At the same time, Modigliani’s drawings revealed the influence that Art Nouveau illustrations had on his style: he used a thick, assured line of contour. This line was the conceptual tool that allowed him then to visualize his sculptures, proceeding from a two- to a three-dimensional form. It was a line that was not concerned with the environment: it securely cut out the smooth surface of his sculptures from the stone. This linear quality was something that sculptors such as Elie Nadelman, Henri Gaudier-Brzeska, Constantin Brancusi and in particular Archipenko all strove for in those same years. It provided a perfect bi-dimensional transition to their efforts to resurrect the archaic technique of direct carving. Archipenko’s linear drawings were often published in contemporary journals and exhibited along with his sculptures. They reveal an incredible technical mastery and allow us to comprehend not only the conceptual development of his sculptures but also the way in which he saw bodies and forms in space. Couple, for example, a pencil drawing created around 1911, shows the elegant embrace of two figures, their bodies identified by a sequence of smooth, curved sections. Like Venus, the fingers and toes are rendered by simple linear incisions, the junctures of the body bulge as small circles interrupting the evenness of the large surfaces. Around this time, Archipenko, influenced by the Cubist painters, progressively redefined his conception of space. The bodies of his sculptures become more visibly composed of three-dimensional sections, assuming a characteristic, faceted appearance. Still, in his work the surface of the facets is often clean and well-defined, creating smooth, rounded, angled sections interspersed with sharper, straight surfaces, as in Draped Woman (1911) and Madonna of the Rocks. Archipenko first created Madonna of the Rocks in plaster and painted it red. The female figure has a certain Michelangelo-esque flare, with the plastic pose of the legs and the dynamic torsion of the bust. It sits on top of a cubic form, surrounded by soft, rounded elements intersected by sharper ridges. These, along with the new Cubist group Family Life, are works that the Futurist Umberto Boccioni probably saw in Archipenko’s atelier when he visited it for the first time in June 1912 along with his friend and fellow Futurist Gino Severini.18 In February, the Futurists had taken Paris by surprise with their group exhibition of painting at the Bernheim-Jeune Gallery. In the preface to the catalogue, they had accused the Cubists of ‘doggedly stick[ing] to depicting the immobile, the frozen, and the static aspects of nature […] we, on the other hand, are searching for a style of movement that, before us, has never been attempted’. They also sought to attain ‘the painting of the states of mind’. In the fall of 1912, Archipenko exhibited Family life at the Salon d’Automne. Along with Modigliani’s sculpted heads, Archipenko’s sculptures quickly became the most popular works of the show, as evidenced by the critical attention they received as well as the frequency with which they were reproduced in the periodicals of the time. (fig. 5)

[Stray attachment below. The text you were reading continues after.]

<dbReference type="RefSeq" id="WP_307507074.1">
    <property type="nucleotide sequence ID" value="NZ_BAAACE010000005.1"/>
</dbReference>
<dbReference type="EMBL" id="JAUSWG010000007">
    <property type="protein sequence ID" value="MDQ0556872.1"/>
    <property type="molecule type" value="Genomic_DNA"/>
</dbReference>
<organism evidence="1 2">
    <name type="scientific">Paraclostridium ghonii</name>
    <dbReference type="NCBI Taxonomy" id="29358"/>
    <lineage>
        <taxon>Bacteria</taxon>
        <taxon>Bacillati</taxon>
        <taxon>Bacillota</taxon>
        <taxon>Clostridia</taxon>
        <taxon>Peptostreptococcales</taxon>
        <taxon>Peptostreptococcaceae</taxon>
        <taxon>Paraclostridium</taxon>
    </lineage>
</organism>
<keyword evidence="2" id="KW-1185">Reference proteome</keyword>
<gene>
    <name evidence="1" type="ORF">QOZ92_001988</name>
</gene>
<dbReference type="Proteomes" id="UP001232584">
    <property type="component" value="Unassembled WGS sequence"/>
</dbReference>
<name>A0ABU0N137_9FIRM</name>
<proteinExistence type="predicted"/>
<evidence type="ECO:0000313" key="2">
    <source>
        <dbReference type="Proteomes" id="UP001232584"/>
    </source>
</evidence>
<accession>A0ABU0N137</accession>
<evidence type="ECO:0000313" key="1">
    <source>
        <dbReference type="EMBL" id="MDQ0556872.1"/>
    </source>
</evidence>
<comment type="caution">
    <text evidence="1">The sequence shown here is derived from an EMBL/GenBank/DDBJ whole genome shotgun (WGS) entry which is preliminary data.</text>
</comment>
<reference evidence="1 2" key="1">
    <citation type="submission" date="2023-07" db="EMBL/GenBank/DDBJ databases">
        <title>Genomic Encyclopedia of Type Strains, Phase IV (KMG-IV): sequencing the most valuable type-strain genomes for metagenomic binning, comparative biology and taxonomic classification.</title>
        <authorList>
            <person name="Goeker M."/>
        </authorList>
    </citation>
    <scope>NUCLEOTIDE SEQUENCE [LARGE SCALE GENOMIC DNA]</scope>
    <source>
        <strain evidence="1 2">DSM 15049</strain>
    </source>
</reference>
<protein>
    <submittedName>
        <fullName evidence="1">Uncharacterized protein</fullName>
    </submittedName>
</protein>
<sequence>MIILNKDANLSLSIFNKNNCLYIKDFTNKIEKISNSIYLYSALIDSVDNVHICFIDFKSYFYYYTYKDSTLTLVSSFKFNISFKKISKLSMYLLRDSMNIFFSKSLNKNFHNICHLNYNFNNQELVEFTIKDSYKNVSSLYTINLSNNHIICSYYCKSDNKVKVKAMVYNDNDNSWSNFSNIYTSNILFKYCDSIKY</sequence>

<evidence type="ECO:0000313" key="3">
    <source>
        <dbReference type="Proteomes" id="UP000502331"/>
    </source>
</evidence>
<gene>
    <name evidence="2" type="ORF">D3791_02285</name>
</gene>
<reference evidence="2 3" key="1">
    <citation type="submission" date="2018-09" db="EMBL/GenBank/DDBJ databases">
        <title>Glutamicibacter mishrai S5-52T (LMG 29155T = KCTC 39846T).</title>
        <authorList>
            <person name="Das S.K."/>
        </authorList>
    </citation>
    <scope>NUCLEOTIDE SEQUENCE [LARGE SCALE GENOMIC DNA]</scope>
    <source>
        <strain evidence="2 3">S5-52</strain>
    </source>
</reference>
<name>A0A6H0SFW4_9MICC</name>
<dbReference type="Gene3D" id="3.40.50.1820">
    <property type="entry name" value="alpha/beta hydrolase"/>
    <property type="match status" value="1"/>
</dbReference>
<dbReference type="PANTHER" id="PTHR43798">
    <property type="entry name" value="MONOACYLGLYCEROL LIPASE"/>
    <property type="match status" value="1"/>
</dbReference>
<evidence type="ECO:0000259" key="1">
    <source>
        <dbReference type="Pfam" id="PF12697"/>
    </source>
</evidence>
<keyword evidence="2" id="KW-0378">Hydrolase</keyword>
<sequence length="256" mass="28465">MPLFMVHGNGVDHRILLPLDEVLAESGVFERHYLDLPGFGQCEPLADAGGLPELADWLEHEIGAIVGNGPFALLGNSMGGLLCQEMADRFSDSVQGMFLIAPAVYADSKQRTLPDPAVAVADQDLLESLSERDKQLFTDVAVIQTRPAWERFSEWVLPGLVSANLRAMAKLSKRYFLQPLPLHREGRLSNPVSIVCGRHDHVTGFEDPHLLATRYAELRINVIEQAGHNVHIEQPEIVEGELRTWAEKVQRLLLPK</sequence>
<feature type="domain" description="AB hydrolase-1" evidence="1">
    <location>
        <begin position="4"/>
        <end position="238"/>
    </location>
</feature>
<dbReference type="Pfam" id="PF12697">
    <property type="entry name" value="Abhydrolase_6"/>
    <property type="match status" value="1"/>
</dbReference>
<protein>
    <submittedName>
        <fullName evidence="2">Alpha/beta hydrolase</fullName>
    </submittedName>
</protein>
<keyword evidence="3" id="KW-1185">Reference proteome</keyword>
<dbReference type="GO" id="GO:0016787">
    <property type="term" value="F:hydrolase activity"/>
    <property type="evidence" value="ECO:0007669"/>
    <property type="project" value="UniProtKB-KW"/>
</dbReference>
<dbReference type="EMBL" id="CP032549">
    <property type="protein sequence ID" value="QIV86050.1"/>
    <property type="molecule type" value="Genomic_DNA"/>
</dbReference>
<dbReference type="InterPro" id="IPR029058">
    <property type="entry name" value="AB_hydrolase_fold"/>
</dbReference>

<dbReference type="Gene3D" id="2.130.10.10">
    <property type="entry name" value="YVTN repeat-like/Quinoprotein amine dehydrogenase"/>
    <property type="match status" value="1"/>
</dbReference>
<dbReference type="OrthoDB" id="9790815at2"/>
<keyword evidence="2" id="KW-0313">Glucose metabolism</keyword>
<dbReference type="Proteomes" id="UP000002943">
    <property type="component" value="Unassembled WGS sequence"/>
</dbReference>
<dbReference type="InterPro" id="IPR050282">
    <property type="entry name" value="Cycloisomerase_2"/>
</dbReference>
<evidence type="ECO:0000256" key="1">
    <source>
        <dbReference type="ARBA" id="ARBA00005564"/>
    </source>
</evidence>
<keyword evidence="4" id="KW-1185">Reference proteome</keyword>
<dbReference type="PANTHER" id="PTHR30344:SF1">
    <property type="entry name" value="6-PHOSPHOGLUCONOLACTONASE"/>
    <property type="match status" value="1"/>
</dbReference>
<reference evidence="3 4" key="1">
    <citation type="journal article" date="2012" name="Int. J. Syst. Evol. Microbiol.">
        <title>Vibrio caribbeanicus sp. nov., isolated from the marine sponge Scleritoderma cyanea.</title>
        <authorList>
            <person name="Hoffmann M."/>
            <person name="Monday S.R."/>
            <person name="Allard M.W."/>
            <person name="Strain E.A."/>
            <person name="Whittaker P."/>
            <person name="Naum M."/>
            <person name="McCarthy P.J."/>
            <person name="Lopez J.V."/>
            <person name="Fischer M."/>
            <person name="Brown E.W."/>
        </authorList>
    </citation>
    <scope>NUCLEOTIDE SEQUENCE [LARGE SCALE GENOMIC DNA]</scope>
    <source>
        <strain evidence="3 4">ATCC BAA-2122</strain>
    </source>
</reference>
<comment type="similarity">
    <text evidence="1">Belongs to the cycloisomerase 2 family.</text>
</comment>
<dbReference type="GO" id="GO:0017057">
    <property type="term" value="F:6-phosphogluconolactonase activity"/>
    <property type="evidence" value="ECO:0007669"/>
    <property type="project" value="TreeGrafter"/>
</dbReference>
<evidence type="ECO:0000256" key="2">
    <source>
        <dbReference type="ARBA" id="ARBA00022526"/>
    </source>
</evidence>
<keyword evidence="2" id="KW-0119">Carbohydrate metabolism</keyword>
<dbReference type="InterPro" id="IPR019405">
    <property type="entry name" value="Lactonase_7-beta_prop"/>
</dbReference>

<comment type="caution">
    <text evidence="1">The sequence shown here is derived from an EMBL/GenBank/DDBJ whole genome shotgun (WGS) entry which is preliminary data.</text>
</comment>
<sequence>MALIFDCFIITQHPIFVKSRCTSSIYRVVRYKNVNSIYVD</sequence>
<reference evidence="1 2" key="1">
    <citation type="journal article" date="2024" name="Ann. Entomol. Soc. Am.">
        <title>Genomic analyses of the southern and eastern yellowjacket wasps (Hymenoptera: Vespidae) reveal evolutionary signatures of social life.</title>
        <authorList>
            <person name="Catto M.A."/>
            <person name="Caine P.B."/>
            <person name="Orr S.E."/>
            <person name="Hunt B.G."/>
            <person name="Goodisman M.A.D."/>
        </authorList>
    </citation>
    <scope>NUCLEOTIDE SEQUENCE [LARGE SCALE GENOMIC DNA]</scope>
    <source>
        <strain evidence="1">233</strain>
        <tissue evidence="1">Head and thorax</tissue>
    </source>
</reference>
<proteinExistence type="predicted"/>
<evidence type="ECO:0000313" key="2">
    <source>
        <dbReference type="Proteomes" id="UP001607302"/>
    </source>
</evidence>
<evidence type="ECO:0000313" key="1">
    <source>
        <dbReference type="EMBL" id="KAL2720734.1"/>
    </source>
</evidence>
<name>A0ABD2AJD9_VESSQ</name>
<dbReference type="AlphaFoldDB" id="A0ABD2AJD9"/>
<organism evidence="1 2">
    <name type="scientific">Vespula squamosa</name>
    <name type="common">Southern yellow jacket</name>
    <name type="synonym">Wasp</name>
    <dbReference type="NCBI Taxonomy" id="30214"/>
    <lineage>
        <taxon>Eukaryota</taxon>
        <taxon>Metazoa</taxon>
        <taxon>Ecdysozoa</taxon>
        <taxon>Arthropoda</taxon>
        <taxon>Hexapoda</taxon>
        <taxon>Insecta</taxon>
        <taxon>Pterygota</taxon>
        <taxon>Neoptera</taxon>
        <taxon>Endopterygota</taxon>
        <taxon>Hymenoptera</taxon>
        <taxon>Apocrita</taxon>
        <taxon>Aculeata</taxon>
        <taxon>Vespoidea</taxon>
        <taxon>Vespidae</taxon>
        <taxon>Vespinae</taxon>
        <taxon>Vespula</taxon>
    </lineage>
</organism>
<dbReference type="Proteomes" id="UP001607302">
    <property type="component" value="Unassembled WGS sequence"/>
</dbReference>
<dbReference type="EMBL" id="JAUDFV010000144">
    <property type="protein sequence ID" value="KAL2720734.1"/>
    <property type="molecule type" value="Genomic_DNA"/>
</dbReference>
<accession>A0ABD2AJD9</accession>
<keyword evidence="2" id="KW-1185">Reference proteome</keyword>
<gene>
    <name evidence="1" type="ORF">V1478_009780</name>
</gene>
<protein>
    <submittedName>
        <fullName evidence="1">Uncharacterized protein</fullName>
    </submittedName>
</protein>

Fig. 5 Article featuring illustrations of Archipenko’s and Modigliani’s works exhibited at the Salon d’Automne, in Comoedia illustré: journal artistique bi-mensuel, vol. 5, no. 2, 20 October 1912